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  • Letter
  • Open Access

Carotid intima-media thickness and endothelial function: useful surrogate markers for establishing cardiovascular risk in patients with inflammatory rheumatic disease – authors' response

Arthritis Research & Therapy200810:404

  • Published:


  • Rheumatoid Arthritis
  • Cardiovascular Event
  • Endothelial Function
  • Rheumatic Disease
  • Systemic Inflammation

We thank Gonzalez-Juanatey and colleagues [1] for their response to our editorial [2]. They refer to their interesting recent work [3], reporting that carotid intima-media thickness (IMT) is associated with future cardiovascular events in patients with rheumatoid arthritis (RA). Although this is potentially important, because this was a longitudinal observational study conducted over a 5-year period of follow up, there are some shortcomings that may be of significance. The cohort (47 patients) and number of events (8) were small, allowing for statistical error. Patients who developed cardiovascular events not only had significantly higher carotid IMT but were also significantly older than those who did not; greater age is associated with both carotid IMT and cardiovascular event risk [4]. This, together with other possible confounders, might have had a major impact on the results. The degree of systemic inflammation in patients when carotid IMT was assessed and during follow up was not presented. One of those patients who developed a cardiovascular event appears to have been an extreme outlier with a very high carotid IMT. Did that patient have a particularly high inflammatory load at the time of assessment?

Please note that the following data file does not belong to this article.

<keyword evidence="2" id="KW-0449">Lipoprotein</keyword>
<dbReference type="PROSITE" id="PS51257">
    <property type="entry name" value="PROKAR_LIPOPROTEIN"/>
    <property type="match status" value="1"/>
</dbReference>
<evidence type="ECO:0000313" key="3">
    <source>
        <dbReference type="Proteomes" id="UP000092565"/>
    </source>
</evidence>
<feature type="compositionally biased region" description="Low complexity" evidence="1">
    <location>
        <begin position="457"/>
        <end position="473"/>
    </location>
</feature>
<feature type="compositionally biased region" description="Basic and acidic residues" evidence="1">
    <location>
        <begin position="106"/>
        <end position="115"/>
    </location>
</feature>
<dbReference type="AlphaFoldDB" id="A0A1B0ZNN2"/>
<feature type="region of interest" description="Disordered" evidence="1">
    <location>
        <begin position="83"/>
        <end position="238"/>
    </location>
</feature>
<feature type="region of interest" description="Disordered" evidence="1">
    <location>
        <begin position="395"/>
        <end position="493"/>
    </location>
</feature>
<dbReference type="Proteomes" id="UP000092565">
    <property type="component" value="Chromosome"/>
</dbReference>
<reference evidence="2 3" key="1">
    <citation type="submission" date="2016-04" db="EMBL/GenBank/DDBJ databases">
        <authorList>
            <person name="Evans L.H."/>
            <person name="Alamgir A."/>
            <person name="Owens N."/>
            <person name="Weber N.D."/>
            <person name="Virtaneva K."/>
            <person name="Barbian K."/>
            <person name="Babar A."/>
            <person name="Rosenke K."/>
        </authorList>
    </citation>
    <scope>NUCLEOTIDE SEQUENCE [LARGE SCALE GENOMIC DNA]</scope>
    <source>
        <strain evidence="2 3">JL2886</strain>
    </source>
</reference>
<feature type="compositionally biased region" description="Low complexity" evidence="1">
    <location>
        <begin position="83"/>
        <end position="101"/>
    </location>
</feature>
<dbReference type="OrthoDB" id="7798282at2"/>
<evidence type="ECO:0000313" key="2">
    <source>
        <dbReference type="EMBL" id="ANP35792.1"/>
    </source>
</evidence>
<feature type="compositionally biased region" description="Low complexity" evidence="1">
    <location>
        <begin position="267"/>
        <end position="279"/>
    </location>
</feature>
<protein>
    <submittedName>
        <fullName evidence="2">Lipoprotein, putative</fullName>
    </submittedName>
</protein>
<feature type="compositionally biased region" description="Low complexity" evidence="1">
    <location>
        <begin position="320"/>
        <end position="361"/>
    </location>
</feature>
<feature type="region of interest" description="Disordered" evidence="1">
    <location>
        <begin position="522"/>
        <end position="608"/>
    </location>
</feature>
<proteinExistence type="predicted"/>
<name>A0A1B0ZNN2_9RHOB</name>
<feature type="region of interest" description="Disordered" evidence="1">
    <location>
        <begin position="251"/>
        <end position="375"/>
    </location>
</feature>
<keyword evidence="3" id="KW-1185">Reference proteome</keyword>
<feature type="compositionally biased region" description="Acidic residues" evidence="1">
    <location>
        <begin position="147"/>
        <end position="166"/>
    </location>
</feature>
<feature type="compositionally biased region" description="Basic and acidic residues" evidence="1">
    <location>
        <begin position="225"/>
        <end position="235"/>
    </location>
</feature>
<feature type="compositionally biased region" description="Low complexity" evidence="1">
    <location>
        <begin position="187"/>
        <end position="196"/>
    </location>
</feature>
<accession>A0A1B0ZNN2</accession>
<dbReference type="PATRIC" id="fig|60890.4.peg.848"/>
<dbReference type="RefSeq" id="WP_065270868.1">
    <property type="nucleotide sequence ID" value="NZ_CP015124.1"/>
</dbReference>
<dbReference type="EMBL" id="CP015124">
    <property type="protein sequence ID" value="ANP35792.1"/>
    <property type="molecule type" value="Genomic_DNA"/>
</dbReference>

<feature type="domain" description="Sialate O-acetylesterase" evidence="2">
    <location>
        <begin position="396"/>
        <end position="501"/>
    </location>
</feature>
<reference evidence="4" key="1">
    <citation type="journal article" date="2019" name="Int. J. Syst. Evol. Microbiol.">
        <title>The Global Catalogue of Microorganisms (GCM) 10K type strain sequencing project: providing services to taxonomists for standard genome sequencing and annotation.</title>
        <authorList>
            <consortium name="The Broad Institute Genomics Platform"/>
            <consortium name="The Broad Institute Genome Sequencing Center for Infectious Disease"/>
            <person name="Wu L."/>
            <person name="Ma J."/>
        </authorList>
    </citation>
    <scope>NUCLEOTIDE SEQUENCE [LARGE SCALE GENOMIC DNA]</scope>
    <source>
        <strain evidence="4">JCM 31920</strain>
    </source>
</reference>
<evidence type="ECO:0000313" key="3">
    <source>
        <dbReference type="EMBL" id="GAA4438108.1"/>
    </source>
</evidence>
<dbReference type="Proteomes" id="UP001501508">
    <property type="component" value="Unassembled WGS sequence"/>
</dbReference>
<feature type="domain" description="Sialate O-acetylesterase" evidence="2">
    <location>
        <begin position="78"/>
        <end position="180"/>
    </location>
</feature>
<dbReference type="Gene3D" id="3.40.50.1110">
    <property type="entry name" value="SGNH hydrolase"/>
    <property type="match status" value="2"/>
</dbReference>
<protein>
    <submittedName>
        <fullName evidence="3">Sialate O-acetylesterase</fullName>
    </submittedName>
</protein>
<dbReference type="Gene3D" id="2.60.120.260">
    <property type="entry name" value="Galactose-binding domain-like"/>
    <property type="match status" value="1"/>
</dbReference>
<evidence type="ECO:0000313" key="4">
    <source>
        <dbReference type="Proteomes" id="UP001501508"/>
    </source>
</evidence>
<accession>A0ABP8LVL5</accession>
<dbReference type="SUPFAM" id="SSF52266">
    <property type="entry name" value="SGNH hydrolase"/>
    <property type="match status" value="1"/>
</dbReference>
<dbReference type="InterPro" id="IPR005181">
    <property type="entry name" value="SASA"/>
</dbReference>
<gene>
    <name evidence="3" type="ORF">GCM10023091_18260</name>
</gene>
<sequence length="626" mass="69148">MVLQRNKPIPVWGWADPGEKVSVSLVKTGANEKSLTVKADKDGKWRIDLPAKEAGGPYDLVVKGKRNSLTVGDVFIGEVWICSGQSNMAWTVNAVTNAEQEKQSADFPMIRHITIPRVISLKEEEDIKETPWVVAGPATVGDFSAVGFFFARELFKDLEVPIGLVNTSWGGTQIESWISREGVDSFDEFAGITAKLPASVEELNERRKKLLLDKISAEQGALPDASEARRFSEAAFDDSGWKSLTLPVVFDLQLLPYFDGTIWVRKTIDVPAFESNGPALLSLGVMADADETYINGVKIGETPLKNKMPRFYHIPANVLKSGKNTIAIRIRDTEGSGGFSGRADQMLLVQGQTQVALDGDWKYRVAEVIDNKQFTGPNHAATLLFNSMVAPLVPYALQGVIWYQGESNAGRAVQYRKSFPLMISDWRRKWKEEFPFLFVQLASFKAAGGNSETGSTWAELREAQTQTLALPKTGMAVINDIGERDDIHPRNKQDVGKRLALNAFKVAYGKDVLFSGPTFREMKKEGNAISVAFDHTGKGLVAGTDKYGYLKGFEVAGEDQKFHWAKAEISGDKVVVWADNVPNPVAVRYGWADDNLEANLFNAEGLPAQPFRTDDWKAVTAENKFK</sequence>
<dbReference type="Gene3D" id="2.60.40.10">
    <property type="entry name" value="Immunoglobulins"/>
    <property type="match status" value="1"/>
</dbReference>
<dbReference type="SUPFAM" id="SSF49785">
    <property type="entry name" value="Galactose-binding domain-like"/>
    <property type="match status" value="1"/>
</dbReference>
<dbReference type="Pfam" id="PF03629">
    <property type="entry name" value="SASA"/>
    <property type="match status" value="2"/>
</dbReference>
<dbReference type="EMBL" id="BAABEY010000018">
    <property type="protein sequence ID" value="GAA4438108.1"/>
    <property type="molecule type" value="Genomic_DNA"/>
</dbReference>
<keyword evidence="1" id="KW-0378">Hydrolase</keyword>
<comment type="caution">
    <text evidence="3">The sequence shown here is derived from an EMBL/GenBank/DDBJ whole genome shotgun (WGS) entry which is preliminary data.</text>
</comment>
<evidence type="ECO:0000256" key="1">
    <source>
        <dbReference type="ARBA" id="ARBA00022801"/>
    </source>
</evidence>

Carotid IMT has been shown to reduce in response to anti-tumour necrosis factor-α treatment in patients with RA [5]. This raises the question as to whether, in states characterized by high-grade inflammation such as RA, carotid IMT reflects current inflammatory load rather than more permanent, structural vessel changes. If the former is true, then a 'high' carotid IMT measured during a 'flare' of disease activity may not be a good predictor of future cardiovascular events. This question has not been addressed in the study conducted by Gonzalez-Juanatey and colleagues [3]. Their study lends credence to the continuing use of surrogates of atherosclerotic cardiovascular disease in patients with RA. However, we believe that the short-term and long-term interplay between degrees of systemic inflammation and surrogates that are thought to reflect functional or structural vessel changes, as well as the overall metabolic state of the individual patient, requires more investigation in longitudinal studies designed specifically for this purpose.



= intima-media thickness


= rheumatoid arthritis.


Authors’ Affiliations

School of Sport and Exercise Sciences, University of Birmingham, Birmingham, B15 2TT, UK
Department of Rheumatology, Dudley Group of Hospitals NHS Trust, Pensnett Road, Dudley, DY1 2HQ, UK


  1. Gonzalez-Gay MA, Gonzalez-Juanatey C, Vazquez-Rodriguez TR, Martin J, Llorca J: Carotid intima-media thickness and endothelial function: useful surrogate markers for establishing cardiovascular risk in patients with inflammatory rheumatic disease. Arthritis Res Ther. 2008, 10: 403-PubMed CentralView ArticlePubMedGoogle Scholar
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© BioMed Central Ltd 2008